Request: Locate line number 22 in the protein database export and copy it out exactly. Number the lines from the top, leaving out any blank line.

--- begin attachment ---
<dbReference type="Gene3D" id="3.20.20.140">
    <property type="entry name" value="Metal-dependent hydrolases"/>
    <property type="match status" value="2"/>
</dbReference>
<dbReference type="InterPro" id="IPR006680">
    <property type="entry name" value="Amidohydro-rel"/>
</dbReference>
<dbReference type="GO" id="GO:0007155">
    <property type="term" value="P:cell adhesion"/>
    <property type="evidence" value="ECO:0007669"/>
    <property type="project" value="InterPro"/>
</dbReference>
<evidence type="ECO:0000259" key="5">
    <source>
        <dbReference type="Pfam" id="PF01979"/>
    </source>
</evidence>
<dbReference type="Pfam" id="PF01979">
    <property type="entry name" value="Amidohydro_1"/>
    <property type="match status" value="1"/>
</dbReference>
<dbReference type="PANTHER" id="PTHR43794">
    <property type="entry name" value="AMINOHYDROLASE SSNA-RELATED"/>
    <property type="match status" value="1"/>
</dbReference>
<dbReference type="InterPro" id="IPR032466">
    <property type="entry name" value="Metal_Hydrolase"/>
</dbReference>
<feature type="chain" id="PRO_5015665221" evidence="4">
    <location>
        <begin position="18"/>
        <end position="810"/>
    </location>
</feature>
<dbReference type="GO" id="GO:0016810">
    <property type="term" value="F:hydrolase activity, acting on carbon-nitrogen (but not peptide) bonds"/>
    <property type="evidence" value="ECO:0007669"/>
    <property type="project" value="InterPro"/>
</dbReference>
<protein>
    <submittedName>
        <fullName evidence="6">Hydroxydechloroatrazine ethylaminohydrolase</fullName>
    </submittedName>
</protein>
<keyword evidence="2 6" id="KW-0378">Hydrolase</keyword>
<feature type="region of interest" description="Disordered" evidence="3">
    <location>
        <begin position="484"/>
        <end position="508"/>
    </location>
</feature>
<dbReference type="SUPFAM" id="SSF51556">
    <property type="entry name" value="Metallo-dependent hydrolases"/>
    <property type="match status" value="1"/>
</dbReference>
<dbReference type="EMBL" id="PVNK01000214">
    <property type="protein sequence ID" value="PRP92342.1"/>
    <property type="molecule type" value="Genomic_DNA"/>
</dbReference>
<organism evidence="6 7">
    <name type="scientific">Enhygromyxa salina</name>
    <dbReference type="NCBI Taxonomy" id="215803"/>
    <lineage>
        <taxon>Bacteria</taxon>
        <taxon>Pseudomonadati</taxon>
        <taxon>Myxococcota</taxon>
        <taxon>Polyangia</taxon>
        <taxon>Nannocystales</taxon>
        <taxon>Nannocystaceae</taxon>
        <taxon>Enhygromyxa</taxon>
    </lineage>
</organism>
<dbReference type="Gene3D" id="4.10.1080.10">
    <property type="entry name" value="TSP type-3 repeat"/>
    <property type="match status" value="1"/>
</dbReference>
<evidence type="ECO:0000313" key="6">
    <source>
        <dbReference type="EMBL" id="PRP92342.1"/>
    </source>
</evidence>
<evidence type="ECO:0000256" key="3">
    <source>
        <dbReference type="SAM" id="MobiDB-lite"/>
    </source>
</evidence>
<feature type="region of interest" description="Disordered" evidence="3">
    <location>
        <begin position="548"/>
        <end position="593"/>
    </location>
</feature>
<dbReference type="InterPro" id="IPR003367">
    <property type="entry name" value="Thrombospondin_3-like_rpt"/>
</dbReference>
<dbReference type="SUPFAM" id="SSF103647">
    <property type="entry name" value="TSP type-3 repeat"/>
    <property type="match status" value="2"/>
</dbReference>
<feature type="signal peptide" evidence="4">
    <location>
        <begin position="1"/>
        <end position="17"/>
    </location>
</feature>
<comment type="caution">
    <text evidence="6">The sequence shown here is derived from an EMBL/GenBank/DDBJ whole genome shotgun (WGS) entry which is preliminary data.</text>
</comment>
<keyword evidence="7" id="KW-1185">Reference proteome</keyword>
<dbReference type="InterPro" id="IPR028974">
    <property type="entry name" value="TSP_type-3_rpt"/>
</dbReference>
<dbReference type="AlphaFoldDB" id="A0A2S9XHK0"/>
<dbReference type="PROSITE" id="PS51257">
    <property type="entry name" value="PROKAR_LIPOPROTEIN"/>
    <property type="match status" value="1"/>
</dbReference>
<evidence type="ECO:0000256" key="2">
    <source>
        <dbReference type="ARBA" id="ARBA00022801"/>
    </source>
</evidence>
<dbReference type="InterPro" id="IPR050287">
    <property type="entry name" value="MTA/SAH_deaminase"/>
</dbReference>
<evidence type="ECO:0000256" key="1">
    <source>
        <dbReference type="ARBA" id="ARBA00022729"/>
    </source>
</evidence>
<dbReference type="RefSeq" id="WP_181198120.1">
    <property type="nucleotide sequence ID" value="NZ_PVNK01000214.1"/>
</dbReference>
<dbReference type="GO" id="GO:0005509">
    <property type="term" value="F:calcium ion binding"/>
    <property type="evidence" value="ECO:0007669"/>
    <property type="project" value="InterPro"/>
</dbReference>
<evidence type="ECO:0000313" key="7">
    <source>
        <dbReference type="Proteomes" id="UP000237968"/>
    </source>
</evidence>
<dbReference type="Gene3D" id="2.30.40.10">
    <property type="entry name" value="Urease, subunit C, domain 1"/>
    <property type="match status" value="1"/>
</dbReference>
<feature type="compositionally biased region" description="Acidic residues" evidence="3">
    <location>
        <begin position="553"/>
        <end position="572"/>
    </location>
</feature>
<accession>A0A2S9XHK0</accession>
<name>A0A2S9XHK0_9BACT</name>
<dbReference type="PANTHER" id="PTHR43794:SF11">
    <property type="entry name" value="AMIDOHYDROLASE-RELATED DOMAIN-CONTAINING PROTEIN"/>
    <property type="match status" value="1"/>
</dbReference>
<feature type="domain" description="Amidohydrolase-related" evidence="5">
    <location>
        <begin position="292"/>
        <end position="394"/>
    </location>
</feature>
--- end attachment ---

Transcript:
<dbReference type="PANTHER" id="PTHR43794">